Seoul: Samsung Heavy Industries Co will deliver the world's biggest liquefied natural gas tanker to ExxonMobil Corp's venture in Qatar in August, adding capacity to the market for the cleaner-burning fuel.
The tanker, Mozah, named after the wife of the Emir of Qatar, will supply gas to customers in the US and the UK at lower costs, C.H. Park, executive vice president for project planning, said yesterday in Busan, a port city where Samsung was contracted to make 11 tankers, each of 266,000 cubic-metre capacity.
"The vessel can hold almost twice the amount of LNG as conventional tankers while it can save 30 per cent of transportation costs," said Park, clad in a grey workman suit that's worn by the 15,000 workers at the yard. "Overall, it's 50 per cent more cost-efficient than a traditional tanker."
Qatar, the world's biggest LNG producer, has ordered 45 LNG tankers from three Korean shipyards, each capable of carrying more than 200,000 cubic meters. The ships include 31 tankers of 209,000 cubic-metre capacity, known as the Q-Flex, and 14 Q-Max vessels, of which Mozah is the first.
The price of a Q-Max increased to $400 million currently from $300 million in 2005 when Samsung's yard was booked for the ship because steel and raw material prices have risen, Park said. A Q-Max holds enough LNG to power South Korean households for more than two days.
Global LNG consumption is set to increase 10 per cent a year through 2015, more than five times the estimated gain in crude oil demand, Citigroup Inc. said in a report in April.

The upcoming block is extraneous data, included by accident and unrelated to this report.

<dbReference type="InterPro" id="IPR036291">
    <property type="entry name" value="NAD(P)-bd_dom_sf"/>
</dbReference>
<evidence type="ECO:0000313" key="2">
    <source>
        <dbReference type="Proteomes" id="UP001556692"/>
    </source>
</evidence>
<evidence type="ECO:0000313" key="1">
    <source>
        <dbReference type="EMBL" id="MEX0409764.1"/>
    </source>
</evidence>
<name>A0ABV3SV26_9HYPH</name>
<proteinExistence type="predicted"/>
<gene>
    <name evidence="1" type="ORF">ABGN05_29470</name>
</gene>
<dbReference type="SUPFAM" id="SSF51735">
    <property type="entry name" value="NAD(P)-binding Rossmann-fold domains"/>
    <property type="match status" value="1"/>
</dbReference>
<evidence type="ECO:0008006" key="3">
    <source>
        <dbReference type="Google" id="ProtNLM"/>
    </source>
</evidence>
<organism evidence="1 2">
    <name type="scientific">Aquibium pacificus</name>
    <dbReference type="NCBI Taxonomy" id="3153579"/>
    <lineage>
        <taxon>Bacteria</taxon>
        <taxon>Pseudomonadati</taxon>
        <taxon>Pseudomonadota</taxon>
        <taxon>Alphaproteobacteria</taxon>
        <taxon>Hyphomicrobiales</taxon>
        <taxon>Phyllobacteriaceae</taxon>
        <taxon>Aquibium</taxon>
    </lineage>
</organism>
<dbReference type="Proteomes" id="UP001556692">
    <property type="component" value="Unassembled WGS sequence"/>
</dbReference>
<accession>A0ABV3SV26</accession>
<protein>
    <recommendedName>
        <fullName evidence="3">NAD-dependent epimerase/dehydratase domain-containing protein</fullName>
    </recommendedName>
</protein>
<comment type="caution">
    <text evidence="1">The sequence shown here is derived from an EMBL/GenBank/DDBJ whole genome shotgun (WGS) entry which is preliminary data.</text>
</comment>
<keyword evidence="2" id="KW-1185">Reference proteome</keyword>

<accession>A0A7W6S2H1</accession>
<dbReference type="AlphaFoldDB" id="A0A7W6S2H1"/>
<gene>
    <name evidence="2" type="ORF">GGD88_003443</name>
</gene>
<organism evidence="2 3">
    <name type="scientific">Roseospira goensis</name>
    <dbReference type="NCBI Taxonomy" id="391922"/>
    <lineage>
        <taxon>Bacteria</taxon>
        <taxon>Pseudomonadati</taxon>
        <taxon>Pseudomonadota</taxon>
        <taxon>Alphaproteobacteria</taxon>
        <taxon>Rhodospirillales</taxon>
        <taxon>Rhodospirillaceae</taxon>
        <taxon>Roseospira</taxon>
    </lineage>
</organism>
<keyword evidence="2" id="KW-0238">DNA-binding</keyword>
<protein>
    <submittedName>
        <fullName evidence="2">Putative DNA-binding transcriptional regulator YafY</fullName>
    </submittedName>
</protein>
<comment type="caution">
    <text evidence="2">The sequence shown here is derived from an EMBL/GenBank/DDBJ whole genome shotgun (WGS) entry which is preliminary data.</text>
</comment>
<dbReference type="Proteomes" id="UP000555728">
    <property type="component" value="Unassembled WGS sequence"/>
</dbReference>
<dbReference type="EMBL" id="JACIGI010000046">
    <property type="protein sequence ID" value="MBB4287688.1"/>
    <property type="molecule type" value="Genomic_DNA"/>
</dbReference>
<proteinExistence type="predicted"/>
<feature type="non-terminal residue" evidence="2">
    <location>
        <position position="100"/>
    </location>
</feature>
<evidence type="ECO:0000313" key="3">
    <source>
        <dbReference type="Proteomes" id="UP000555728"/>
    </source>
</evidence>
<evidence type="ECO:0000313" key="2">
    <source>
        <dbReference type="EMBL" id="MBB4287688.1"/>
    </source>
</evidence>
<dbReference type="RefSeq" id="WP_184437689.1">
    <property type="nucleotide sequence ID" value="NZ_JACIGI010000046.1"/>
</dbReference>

In addition to the existing 270 LNG tankers, there are orders for 118 new ships still to be built and 29 have been delivered this year, Debbie Turner, director of LNG at BS Energy Services Ltd, a broker, said in an interview from London on Monday.
For Samsung, the world's second-largest shipyard, LNG vessels account for 30 per cent of revenue, Park said. Mozah took 15 months to build after the company cut steel in April 2007 and will be named on July 11.
The Q-Max, which is about the size of four football fields, can load only at Qatar's Ras Laffan port and dock at specially built import terminals, one of which is operated by the South Hook LNG Terminal Co. in the UK and is scheduled to open this year, Turner said. South Hook is a venture between Qatar Petroleum, Exxon and Total SA.
"There is a very good chance that this will dominate the trade from Qatar to the UK or the US," said Luis Benito, manager, Korea Business Development Team, at Lloyd's Register Asia, which inspects and certifies ships. "The ship is designed for the long-haul trade."
Equipped with slow-diesel engines that work more efficiently than steam turbines, these super-sized tankers burn less fuel and produce 30 per cent less emissions compared with a typical tanker, Park said.
The Q-Max has a re-liquefaction plant that returns evaporating gas back to the storage tanks, maximising the fuel cargo at the discharge port. Traditional tankers typically lose 0.15 per cent of cargo a day during a voyage.
Qatar, which overtook Indonesia in 2006 to become the world's biggest LNG exporter, plans to expand capacity to 77 million metric tons by the end of the decade, accounting for a third of the world's supply in 2010.
The nation is building six LNG production lines, or trains, of 7.8 million tons each, about twice the size of a typical train, Qatar Petroleum, the biggest shareholder in the LNG projects at Ras Laffan, said on its website.